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Feinstein wants to replace stolen campaign money with new funds

Michael Doyle

WASHINGTON — The Federal Election Commission on Thursday raised sharp questions but came to no firm conclusion over Democratic Sen. Dianne Feinstein's bid for greater fundraising leeway in the wake of embezzlement by her former campaign treasurer.

The FEC will take more time to consider whether California politicians who were ripped off by former treasurer Kinde Durkee can solicit additional funds from individuals who already have reached their contribution limit. Feinstein wants contributors who previously maxed out to be able to replace their donations with more money.

"We're all sympathetic to your client," FEC commissioner Ellen Weintraub told Feinstein's attorneys Thursday morning, "but it's still a hard question."

Although the commission's legal staff had recommended rejecting Feinstein's request, the commissioners indicated they thought it was a close call. Several voiced concern over the potential "implications" for other campaigns of granting Feinstein's fundraising request.

"We have to do some special thinking," Commissioner Steven Walther said during the two-hour hearing. "We're in a tight spot, and we need to think this one out."

Feinstein wants contribution limits lifted following revelations that Durkee had embezzled millions of dollars from dozens of state and federal campaign treasuries.

Feinstein's campaign alone reported losing at least $4.5 million under Durkee's scheming last year. The Federal Election Commission's reasoning will apply to other former Durkee clients as well, and also will be closely watched by California's Fair Political Practices Commission.

Durkee, 59, has pleaded guilty to five counts of mail fraud and is awaiting sentencing.

As investigators discovered last year, Durkee commingled funds from her various political clients, repeatedly transferring money from one account to another and using embezzled funds to pay personal and business expenses.

The Federal Bureau of Investigation concluded that Durkee finagled more than $7 million out of more than 50 clients over several years.

"Embezzlement has become a bigger and bigger problem," Weintraub said. "I thought we had seen the worst of it until this case came along."

Prior to Durkee's arrest last year, Feinstein's campaign treasury reported having $5 million on hand. Following her arrest, the bank reported to Feinstein that only $662,000 was actually available. The First California Bank subsequently froze the account.

In response, Feinstein's campaign attorneys earlier this year requested an FEC advisory opinion about the campaign's proposed solution. The campaign — reasoning that the embezzled money was never really in the Feinstein campaign treasury — wanted to collect "replacement contributions" from individuals who had previously maxed out.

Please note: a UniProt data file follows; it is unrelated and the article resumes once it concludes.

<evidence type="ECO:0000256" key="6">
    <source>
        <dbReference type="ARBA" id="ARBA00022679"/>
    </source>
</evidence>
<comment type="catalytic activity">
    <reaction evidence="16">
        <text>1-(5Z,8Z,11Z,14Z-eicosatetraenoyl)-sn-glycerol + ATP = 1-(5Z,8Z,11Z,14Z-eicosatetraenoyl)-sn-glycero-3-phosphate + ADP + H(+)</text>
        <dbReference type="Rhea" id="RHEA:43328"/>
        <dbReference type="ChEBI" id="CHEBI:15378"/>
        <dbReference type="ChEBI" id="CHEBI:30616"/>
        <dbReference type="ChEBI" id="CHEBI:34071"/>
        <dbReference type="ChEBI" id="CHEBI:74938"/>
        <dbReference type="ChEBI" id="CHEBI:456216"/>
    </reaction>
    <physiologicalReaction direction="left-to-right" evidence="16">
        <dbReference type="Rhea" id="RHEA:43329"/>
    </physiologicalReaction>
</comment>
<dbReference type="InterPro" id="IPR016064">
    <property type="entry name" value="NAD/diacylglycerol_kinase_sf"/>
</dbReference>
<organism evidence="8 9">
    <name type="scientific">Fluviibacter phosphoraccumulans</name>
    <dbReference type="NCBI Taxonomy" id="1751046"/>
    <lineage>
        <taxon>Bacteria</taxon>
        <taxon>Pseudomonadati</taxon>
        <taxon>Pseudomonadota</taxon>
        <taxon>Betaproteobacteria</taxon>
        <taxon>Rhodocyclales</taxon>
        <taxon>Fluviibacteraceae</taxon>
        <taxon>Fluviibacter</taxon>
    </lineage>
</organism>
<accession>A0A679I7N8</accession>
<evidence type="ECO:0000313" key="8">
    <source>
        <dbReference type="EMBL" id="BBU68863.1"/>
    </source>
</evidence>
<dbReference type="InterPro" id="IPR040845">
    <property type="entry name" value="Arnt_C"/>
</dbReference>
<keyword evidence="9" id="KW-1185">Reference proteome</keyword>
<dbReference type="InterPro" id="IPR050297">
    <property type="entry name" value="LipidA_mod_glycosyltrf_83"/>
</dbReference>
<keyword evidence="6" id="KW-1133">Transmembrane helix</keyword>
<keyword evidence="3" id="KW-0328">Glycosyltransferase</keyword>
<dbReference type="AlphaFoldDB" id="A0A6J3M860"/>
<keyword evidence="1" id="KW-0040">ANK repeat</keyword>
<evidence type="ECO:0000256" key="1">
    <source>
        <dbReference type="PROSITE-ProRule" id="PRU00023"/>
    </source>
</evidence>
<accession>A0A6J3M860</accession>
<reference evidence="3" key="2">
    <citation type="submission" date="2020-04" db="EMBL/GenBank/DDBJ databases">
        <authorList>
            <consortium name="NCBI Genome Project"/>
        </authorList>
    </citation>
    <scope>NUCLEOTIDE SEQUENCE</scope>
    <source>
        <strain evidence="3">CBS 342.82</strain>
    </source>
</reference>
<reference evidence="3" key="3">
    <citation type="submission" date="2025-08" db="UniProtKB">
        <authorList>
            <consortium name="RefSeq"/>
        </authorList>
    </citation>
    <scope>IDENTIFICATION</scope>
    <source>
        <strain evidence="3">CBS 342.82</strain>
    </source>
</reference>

"Because the funds embezzled by Durkee were not 'accepted' by the committee or its agents, the donors who provided these funds should be permitted to replace their attempted contributions," Feinstein's attorneys wrote.

The FEC's legal staff acknowledged that some candidates in other cases have been allowed to re-solicit contributions from donors who already have given the maximum, but only when the original checks had been lost or otherwise not deposited. In Feinstein's case, the money had been accepted and was apparently in the Feinstein campaign treasury, even if only for a little while.

Commissioners also pressed Feinstein's campaign attorney Marc Elias on whether the campaign had adequately protected itself against potential embezzlement.

"The campaign committee did what was reasonably prudent," Elias insisted, adding, "I'm not sure what (else) you would have wanted the Feinstein campaign to do."

Individuals are currently permitted to contribute up to $2,500 to a candidate for each election; taking a primary and general election together, this adds up to $5,000.

In the wake of Durkee's embezzlement, Feinstein subsequently loaned her campaign $5 million. With the loan, Feinstein's campaign bankroll had $6.5 million available as of Dec. 31. She has been aggressively fundraising since, including holding a lunchtime event Wednesday at the Sanger, Calif., home of Nisei Farmers League President Manuel Cunha, followed by an evening event in a Fresno home.

Republican Elizabeth Emken, perhaps the highest-profile of the candidates maneuvering to challenge Feinstein, had not yet reported raising any money as of Dec. 31.

The FEC commissioners could take the case up again as soon as their next session, which is in May.

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Michael Doyle
McClatchy Newspapers